Delonte West Worthy of Another Shot in NBA, But Celtics May Be Wise to Avoid Risk

Delonte West is currently under suspension by the NBA. The only problem is that he doesn't have anything to be suspended from.

West was handed a 10-game suspension by the league office on Aug. 20, a month after he pled guilty to weapons charges stemming from a traffic stop last summer. But it's hard to pencil 10 games into your schedule when you're unemployed.

The Minnesota Timberwolves waived West on Aug. 3, only a week after swinging a four-player deal with the Cleveland Cavaliers to land the 27-year-old guard. On a jam-packed Wolves roster that includes Jonny Flynn, Corey Brewer, Luke Ridnour, Wayne Ellington and now Sebastian Telfair as well, GM David Kahn finally decided that he had one underachieving young guard too many, and he cut loose the one with a criminal record and a number of deep-seated character issues.

Those issues might serve to derail an otherwise promising NBA career. This is a guy who has, in the past year alone, been sentenced to probation and community service by a Maryland court, been diagnosed with bipolar disorder, and been the center of an outrageous scandal that might have torn apart the Cavaliers' chemistry down the stretch last spring.

If you're going to take on a player with that many red flags, you had better be sure he's worth it.

And with West, it's hard to be sure. You're not looking at an All-Star-caliber talent. He's not going to be a starter on a title contender — not anymore at least, not after things went south between him and the Cavaliers this season. He's going to be a serviceable role player on a decent team, nothing more and nothing less than that.

For all his trials and tribulations off the court, there are a number of things that West can still do very well on it. He's a tremendous double threat as either a point guard or a two — he handles the ball extremely well but can also play a bit on the wing, knocking down shots with impressive range. He can defend any guard in the NBA. He can run the pick and roll, he can create opportunities for teammates, he can do a lot with or without the ball. He's not a star, but he can really play.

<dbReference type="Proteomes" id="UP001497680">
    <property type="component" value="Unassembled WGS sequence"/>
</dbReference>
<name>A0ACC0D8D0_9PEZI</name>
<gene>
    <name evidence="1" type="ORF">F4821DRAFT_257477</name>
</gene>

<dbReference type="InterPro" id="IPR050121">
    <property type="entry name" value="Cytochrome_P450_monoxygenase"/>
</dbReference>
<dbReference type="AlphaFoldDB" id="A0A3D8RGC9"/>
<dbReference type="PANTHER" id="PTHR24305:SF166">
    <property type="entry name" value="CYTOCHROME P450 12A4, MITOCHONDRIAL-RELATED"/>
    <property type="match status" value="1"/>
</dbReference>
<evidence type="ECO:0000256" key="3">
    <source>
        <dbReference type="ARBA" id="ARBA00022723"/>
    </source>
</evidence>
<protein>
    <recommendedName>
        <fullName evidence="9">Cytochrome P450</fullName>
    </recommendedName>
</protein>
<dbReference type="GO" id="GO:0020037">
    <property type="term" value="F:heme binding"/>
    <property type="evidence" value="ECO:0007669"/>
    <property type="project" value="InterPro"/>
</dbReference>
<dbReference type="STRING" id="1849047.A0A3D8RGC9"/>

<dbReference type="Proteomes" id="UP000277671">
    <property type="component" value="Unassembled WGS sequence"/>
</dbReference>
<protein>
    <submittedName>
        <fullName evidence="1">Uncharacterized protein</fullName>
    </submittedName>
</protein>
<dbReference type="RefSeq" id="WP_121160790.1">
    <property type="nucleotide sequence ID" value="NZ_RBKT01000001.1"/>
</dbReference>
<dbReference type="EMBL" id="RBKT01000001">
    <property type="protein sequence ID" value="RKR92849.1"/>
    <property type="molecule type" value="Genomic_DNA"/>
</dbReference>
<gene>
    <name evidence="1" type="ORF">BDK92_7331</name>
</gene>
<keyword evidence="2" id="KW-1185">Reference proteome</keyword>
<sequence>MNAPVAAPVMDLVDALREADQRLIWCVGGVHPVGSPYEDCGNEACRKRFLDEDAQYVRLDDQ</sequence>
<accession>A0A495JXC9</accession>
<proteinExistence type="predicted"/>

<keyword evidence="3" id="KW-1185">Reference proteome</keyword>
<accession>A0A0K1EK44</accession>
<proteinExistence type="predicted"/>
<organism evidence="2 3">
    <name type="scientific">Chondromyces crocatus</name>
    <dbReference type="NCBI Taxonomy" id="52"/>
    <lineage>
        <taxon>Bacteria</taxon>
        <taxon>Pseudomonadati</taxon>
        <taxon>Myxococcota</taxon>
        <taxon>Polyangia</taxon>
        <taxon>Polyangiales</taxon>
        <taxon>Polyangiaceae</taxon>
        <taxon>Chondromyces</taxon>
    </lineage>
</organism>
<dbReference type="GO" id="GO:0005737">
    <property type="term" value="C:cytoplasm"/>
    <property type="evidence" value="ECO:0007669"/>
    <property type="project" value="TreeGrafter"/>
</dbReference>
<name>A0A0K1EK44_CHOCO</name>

The Cavs may have cut him loose, and the T-Wolves may have decided to pass him along, but West can still catch on somewhere. If he keeps his expectations low and is willing to come off the bench for sparse minutes, he can still be a contributor.

The Celtics are in the mix, and they've got one roster spot left out of their 15, with camp still four weeks away. They could conceivably sign West on the cheap and make an honest man out of him. But the Mavericks and Bulls, both playoff-caliber teams that could use another versatile guard, won't let him go without a fight.

It won't be a big-money competition — West made over $4.2 million last year in Cleveland, and he'll be lucky to see even half that this season — but still, teams will joust for the services of a solid backup combo guard who can still play.

As for the Celtics, they'll surely dabble in the West sweepstakes, but don't expect them to pursue too hard.

West is a high-risk, low-reward investment. At best, he's a decent backup for Ray Allen and Rajon Rondo, doing his best to keep the starters' legs fresh. At worst, he brings his emotional baggage with him to Boston, and he destroys the Celtics' chemistry from the start.

Chemistry is important in Doc Rivers' locker room, especially with four future Hall of Famers and a room full of delicate egos. Unity is everything, and no one player is bigger than that mission statement. Certainly not a backup guard.

Delonte West will find a job somewhere, eventually. He's too good not to. But the Celtics had better tread carefully when their togetherness — their ubuntu — is at stake.

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